More than 5,000 public buildings - including schools, hospitals and libraries - have been connected to high-speed broadband thanks to a UK Government scheme to level up public services.
The upgrades, made possible by a £164 million UK government investment, will drive up productivity in public services, create better experiences for people who use them and encourage broadband companies to easily extend the network to thousands of surrounding homes and businesses which will boost the government’s national mission to grow the economy and create new jobs.
Other vital local services - including leisure centres, tourist destinations and youth centres - across the UK can now access internet speeds at least ten times faster than their old mostly copper-based connections.
It means doctors and police officers will save time waiting for large files such as x-rays and CCTV footage to download, teachers can make better use of digital technologies to bring their lessons to life and care home residents can get better access to online services for improving health and wellbeing.
The news comes as the government calls on broadband companies to submit bids to connect approximately 190,000 hard-to-reach premises in Norfolk, Suffolk and Cornwall as part of Project Gigabit - the biggest government-funded broadband roll out ever seen in the UK - with work set to kick off in these regions from January 2023.
The future-proof connections delivered by Project Gigabit will fire up the economy by injecting a £60 billion boost to productivity.
An update published today confirms there are now contracts worth £543 million in total for telecoms firms to bid for and this is expected to connect up to 380,000 hard-to-reach homes and businesses with the first contracts awarded from August this year. More gigabit contracts will be released throughout the coming months, with Devon, Somerset, West and North Yorkshire all set to launch over the next year.
Digital Secretary Nadine Dorries said:
“ Fast and reliable broadband is vital to households, businesses and the public services we rely on every day. That’s why, on top of our transformative £5 billion Project Gigabit investment to improve rural connectivity, we have upgraded thousands of schools, libraries and hospitals across the UK to first class broadband fit for the future.”
Local Full Fibre Networks (LFFN) programme
The move to connect public buildings is part of the Local Full Fibre Networks (LFFN) programme which was launched five years ago to subsidise the cost of full fibre broadband connections in publicly-owned buildings.
It has delivered 2,700 kilometres of lightning-fast full fibre - more than five times the distance between London and Edinburgh - which includes upgrades to:
- 1,262 schools and colleges
- 348 libraries
- 53 hospitals
- 658 health centres including GP surgeries
- 627 council-owned offices
- 222 community centres
- 155 leisure centres
- 201 fire and ambulance stations.
Full fibre connections provide speeds in excess of 1,000 megabits per second which will give vital public services the speed and reliability needed to operate at their full potential for decades to come.
The upgrades are spread right across the UK.
In England this includes 742 public buildings in Greater Manchester, 328 in North Yorkshire and 309 in Norfolk. More than 500 public buildings in Wales and 350 in Scotland have been connected. This includes libraries, care homes and youth centres in North Wales and schools, health centres, fire stations across Shetland, the Highlands, Angus and Perth & Kinross in Scotland.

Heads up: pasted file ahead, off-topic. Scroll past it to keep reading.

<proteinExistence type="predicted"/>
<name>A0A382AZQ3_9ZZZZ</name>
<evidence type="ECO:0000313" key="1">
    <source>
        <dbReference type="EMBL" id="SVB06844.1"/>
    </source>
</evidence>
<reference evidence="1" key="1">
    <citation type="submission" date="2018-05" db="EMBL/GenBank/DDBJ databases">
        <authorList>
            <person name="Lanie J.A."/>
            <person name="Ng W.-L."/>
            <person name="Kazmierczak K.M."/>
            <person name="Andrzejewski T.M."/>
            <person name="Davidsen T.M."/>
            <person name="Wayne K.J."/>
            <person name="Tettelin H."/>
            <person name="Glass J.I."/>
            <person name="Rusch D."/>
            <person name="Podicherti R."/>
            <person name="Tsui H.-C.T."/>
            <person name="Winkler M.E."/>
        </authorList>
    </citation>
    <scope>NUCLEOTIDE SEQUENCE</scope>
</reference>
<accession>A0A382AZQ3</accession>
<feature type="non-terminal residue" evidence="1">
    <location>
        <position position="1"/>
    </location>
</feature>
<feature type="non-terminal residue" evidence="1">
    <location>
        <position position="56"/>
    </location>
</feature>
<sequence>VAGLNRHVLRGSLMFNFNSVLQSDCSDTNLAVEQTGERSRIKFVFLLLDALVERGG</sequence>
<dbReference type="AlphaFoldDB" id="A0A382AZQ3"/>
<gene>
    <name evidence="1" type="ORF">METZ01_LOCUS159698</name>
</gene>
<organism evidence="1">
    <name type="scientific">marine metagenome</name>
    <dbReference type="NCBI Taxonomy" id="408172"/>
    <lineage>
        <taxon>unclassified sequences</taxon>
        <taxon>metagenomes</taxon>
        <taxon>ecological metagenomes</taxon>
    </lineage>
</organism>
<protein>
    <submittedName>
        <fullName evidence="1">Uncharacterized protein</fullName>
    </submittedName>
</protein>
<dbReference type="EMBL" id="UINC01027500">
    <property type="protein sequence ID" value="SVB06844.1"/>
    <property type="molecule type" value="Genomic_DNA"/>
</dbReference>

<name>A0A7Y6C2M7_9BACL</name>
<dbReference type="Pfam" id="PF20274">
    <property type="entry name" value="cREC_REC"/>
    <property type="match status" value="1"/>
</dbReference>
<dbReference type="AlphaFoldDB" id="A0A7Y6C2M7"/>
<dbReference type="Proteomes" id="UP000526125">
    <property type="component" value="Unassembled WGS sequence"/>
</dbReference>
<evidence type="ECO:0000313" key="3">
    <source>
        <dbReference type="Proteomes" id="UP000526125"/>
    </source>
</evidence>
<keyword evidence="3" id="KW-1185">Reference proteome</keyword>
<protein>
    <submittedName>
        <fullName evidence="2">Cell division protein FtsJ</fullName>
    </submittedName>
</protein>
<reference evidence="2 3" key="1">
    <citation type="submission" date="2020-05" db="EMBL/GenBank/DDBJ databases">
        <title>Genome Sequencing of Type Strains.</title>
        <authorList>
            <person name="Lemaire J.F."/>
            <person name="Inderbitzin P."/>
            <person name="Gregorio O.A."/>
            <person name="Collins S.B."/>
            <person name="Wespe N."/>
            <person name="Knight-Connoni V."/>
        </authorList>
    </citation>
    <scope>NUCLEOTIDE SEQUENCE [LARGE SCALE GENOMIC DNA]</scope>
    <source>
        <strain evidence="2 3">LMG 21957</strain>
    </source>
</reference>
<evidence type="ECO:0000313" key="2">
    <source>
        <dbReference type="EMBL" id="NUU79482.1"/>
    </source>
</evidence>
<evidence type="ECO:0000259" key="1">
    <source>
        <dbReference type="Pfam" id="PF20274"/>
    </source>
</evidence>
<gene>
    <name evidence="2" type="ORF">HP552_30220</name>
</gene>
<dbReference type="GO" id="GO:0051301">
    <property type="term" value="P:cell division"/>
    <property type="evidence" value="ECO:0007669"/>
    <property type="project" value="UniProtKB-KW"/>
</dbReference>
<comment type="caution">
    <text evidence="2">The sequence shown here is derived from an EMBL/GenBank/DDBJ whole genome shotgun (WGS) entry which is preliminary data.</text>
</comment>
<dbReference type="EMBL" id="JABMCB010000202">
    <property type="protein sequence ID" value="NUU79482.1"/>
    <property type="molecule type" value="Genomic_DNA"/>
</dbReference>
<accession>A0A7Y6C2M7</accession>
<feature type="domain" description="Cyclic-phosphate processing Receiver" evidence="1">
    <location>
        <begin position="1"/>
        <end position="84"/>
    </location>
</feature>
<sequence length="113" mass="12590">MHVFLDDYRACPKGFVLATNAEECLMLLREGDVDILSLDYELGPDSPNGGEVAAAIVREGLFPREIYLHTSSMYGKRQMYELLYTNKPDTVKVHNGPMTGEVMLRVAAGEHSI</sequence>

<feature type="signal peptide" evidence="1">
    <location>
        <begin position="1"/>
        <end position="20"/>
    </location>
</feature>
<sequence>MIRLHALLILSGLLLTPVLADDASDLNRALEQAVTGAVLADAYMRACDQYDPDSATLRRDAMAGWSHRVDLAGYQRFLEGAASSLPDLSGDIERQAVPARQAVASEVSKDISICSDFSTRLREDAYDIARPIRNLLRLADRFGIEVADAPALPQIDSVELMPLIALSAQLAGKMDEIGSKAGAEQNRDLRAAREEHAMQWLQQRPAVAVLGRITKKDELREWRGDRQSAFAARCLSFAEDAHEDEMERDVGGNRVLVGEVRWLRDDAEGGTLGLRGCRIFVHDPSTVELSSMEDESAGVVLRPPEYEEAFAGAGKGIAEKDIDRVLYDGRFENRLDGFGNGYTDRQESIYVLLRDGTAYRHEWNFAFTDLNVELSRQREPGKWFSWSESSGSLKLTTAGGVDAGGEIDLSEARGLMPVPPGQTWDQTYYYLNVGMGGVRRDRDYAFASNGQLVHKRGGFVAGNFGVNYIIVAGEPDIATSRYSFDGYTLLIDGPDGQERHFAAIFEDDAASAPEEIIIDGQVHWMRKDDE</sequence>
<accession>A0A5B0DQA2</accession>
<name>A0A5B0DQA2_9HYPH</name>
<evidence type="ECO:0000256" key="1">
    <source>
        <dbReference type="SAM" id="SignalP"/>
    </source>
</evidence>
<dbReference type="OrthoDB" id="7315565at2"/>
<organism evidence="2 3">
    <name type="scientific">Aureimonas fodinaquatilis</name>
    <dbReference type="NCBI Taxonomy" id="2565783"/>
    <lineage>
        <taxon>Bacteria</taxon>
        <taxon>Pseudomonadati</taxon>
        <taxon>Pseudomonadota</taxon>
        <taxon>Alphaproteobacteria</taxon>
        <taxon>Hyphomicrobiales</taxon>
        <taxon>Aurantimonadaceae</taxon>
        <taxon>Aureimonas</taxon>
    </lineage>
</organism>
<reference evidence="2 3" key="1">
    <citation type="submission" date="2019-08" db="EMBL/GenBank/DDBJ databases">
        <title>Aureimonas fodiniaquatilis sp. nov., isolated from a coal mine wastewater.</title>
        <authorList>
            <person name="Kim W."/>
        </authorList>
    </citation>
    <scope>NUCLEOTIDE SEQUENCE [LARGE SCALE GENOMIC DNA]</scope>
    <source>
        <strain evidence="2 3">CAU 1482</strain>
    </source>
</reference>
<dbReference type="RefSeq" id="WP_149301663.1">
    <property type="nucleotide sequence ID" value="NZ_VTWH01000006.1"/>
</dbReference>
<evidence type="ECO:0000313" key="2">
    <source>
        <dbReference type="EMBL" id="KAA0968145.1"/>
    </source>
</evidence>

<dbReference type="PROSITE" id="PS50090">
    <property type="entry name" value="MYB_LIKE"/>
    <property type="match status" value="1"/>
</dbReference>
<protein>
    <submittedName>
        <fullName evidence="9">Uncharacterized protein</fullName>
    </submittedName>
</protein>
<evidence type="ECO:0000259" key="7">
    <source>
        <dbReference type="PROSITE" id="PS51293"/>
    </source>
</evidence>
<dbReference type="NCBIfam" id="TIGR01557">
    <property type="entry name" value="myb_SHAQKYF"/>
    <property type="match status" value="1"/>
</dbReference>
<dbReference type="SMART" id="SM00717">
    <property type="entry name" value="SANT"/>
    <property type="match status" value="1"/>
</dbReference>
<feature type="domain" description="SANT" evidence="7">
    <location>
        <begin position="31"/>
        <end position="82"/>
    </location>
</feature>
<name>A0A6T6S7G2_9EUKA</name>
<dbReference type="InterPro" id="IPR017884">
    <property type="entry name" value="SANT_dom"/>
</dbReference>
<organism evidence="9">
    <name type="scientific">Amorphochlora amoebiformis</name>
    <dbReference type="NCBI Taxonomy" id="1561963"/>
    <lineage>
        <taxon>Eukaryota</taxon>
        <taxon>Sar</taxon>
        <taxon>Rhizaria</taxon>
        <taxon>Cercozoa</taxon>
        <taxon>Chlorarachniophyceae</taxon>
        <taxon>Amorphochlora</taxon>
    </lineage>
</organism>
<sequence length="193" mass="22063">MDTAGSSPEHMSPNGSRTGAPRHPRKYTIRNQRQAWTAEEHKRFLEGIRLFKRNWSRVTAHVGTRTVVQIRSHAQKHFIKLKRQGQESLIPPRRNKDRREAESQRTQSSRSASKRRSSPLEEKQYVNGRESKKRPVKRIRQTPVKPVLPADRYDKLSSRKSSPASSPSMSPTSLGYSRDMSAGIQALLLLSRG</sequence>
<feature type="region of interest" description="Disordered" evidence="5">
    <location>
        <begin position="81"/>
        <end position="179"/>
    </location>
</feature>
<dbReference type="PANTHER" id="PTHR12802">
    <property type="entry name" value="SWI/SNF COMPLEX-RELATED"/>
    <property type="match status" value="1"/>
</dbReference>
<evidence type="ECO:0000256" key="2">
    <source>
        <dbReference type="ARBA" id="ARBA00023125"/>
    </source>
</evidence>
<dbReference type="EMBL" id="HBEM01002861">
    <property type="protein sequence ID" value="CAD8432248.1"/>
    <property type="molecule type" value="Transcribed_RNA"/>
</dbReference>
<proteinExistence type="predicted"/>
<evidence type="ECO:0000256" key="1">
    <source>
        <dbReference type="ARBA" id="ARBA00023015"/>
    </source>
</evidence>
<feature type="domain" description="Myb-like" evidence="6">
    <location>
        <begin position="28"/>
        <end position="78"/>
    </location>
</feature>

The UK Government has also invested £133 million in Scotland to connect more than 740,000 homes and businesses to superfast speeds - which are in excess of 30 megabits per second and more than enough to handle most people’s connectivity needs today - and £69 million to roll out superfast broadband to more than 740,000 homes and businesses in Wales, of which at least 110,000 will get gigabit upgrades.
Government-funded projects in Northern Ireland, backed by more than £25 million UK Government investment, have delivered connections to more than 900 buildings. This includes 240 GP surgeries, 148 community centres, 90 council offices, 79 recycling centres, 69 fire stations and 63 leisure centres. It comes as gigabit-capable coverage in Northern Ireland hit 85 per cent which is the highest of all four UK nations.
Project Gigabit is the government’s flagship £5 billion programme to connect hard-to-reach communities unlikely to be connected through commercial rollout, meaning families no longer having to battle over bandwidth and people in rural areas can have the freedom to live and work more flexibly, helping businesses to grow and vital public services to thrive.
On top of the new procurements launched, today’s progress update on Project Gigabit reveals that over 100,000 vouchers worth more than £185 million have now been issued to ensure rural areas can access the same lightning-fast broadband available in more urban areas.
The faster connections delivered by the scheme have been levelling up rural communities across the UK: enabling businesses to grow by using digital technology to boost their productivity and giving people living in more remote areas better access to good jobs.
The Gigabit Broadband Voucher Scheme (GBVS) is an initiative under Project Gigabit offering rural homes and businesses up to £1,500 or £3,500 towards the cost of a gigabit-capable broadband connection. The value can be much higher in many areas thanks to top-up funding from local authorities, including in Cumbria which recently announced a £2 million boost to the scheme meaning businesses can apply for up to £7,000 and homes up to £3,000 to pay for lightning-fast gigabit connections.